Chupe de Camarones (Peruvian Shrimp Stew)

It's common to see fried or poached eggs added to a whole range of foods,
here this is a traditional addition, either as an add on like this or
stirred into the stew while its in its last minutes of cooking.
This is one of those recipes that has a basic name, you know what it is, but you have no real idea how amazingly delicious it actually is until you make it. There are a few steps, but if you have everything prepped ahead of time, it's pretty easy. The broth is thick and chowdery, due to a first round of diced potatoes cooking down, and there is a little bit of heat that comes from a diced jalapeno added to the first round of ingredients. This makes enough for about 4 servings. I adapted this recipe from "The Book of Latin American Cooking," by Elisabeth Lambert Ortiz. This version is about half of the one in the book.

Chupe de Camarones

2 Tbl. olive oil
2 cloves garlic, chopped
1 medium onion, finely chopped
1 small to medium fresh jalapeno, seeded and chopped
2 ripe medium tomatoes, peeled and chopped
1/2 tsp oregano
2 (8-oz. each) bottles of clam juice, and enough water to make 1-1/2 Qts.
1 large starchy potato, peeled and diced

1 lb. of raw shrimp in the shell, peeled and reserving the shells
1/4 cup rice
2 large starchy potatoes, peeled and cut in half
1/2 cup peas (you can use frozen)
1 large ear of corn, cut into 6 slices
1/2 cup half-and-half
2 Tbl. chopped fresh cilantro for garnish

1 egg per person, fried or poached right before serving

heat the oil in bottom of a large sauce pan (the one that will hold the soup). Saute the onions and garlic in olive oil until onions are softened. Do not brown. Add the tomatoes, oregano, jalapeno, salt and coarse black pepper, and continue to cook for a few minutes. Once the tomatoes get really soft and incorporated with the onions, add the diced potatoes and the clam broth. Add in the shrimp shells, stir and simmer, covered for about 30 minutes. Stir occasionally.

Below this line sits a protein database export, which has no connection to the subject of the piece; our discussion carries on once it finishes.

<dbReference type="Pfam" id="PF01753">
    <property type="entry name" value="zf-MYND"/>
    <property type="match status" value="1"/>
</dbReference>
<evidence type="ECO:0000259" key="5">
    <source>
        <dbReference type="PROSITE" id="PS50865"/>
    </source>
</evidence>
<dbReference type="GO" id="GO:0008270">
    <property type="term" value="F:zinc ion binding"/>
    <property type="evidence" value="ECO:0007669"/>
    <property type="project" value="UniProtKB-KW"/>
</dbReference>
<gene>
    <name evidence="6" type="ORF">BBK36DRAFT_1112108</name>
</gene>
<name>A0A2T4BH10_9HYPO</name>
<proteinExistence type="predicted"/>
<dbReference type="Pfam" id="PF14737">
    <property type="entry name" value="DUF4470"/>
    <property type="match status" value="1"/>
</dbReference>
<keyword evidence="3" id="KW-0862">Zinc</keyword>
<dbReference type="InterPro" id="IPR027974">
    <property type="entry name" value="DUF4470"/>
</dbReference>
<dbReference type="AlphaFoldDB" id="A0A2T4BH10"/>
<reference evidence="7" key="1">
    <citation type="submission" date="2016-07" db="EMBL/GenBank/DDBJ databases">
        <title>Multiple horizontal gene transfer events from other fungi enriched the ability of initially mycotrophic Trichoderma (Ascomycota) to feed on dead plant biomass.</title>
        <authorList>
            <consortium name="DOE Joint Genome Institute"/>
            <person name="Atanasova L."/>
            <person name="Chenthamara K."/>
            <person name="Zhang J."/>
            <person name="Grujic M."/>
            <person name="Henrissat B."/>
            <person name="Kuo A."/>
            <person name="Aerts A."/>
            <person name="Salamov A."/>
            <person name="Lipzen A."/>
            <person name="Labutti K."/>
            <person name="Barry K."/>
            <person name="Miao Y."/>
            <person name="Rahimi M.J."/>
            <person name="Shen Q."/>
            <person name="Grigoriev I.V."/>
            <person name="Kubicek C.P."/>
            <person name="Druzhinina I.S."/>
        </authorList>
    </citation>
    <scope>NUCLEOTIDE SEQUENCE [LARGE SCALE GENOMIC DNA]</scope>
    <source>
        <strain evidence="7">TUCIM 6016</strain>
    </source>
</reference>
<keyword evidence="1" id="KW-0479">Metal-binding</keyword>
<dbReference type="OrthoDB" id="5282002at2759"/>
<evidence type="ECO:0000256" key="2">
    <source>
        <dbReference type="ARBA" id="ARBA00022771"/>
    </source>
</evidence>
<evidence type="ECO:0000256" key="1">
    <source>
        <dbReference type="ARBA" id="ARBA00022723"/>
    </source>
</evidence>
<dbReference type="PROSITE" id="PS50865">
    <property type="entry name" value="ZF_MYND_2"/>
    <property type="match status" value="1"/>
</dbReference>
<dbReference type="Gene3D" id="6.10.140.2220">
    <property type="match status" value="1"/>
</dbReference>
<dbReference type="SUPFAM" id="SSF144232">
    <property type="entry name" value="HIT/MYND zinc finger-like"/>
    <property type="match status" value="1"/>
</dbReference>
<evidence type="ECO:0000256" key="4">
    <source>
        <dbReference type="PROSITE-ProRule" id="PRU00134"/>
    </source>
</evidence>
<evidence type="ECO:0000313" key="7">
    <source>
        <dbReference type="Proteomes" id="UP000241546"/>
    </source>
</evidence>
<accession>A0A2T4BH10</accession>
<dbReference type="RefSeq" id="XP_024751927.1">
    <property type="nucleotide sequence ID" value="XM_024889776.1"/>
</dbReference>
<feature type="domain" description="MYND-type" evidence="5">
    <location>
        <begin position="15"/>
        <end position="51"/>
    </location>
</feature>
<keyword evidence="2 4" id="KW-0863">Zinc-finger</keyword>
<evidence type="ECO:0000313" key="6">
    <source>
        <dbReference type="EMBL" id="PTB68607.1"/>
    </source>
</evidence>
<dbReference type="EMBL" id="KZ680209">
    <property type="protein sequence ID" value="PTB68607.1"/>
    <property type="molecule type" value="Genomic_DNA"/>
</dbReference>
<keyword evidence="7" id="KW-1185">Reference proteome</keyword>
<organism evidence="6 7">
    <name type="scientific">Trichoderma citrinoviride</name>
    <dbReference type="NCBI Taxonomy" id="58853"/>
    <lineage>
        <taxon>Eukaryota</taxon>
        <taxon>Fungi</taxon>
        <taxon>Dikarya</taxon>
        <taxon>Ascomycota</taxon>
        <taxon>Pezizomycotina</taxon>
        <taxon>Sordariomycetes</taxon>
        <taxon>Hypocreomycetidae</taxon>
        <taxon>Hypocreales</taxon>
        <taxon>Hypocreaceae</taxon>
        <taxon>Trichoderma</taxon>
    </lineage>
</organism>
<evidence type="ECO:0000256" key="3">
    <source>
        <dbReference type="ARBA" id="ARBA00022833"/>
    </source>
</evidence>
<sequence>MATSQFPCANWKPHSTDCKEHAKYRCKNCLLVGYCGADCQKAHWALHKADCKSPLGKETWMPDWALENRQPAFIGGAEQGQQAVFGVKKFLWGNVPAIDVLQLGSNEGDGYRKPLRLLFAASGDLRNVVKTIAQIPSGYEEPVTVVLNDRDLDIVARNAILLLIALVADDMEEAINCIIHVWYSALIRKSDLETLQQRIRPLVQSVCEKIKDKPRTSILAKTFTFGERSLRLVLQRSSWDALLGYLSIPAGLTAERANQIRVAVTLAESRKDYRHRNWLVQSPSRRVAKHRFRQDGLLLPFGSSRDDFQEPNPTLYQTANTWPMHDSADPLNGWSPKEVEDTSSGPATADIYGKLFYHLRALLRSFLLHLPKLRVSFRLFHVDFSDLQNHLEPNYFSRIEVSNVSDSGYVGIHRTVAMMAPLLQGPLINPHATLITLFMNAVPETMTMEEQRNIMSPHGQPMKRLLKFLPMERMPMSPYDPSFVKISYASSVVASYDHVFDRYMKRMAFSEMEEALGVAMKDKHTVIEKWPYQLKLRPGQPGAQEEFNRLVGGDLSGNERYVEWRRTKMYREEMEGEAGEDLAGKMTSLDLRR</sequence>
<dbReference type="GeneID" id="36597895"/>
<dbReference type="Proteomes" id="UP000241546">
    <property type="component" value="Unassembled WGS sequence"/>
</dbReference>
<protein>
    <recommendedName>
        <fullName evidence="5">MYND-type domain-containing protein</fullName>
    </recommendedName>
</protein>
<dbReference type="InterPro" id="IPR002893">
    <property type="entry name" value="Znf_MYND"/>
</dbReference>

Tomatoes are easy to peel, cut a small cross on the bottom, and plunge into boiling water for about a minute.
Peel comes right off from the cut end.

At this stage, all the tomato, onions, jalapenos, etc., get cooked thoroughly into the broth.

Once the potato cubes are really softened, place a strainer over another pot or container, and sieve the broth, pushing through as much of the solids as possible. Make sure to scrape off the underside of the sieve to get all the thick potato. Because I had a small sieve, I made sure that I also sieved it again when I returned it to the first pot.

You want all the solids pressed through into a paste, leaving the shrimp shells behind. This will help thicken the broth.
Return the broth to the first large, saucepan, making sure no bits of shell remain on it. At this point, add the rice, the halved potatoes and the peas. Simmer for about 20 minutes, or until the potatoes are tender. Stir occasionally, the thicker ingredients at this point will be more apt to stick. Once the potatoes are fork tender, add the shrimp and the corn, cover and cook another 5 minutes. Stir occasionally so the shrimp and corn cook evenly. Stir in the half-and-half to the broth and remove from the heat. Sprinkle with half the cilantro, stir in.

Quickly fry or poach one egg for each serving bowl. I cooked mine until the white was set and the yolk still runny. Ladle even amounts of potato, shrimp and corn into serving bowls, fill with some broth, and top with a fried egg, some cilantro and coarse black pepper.

You can also serve this without the egg, but it really does add quite a bit to it.
The corn looks awkward, but you really can just pick it up holding it
between your fingers on the cut ends, and eat it with little fuss.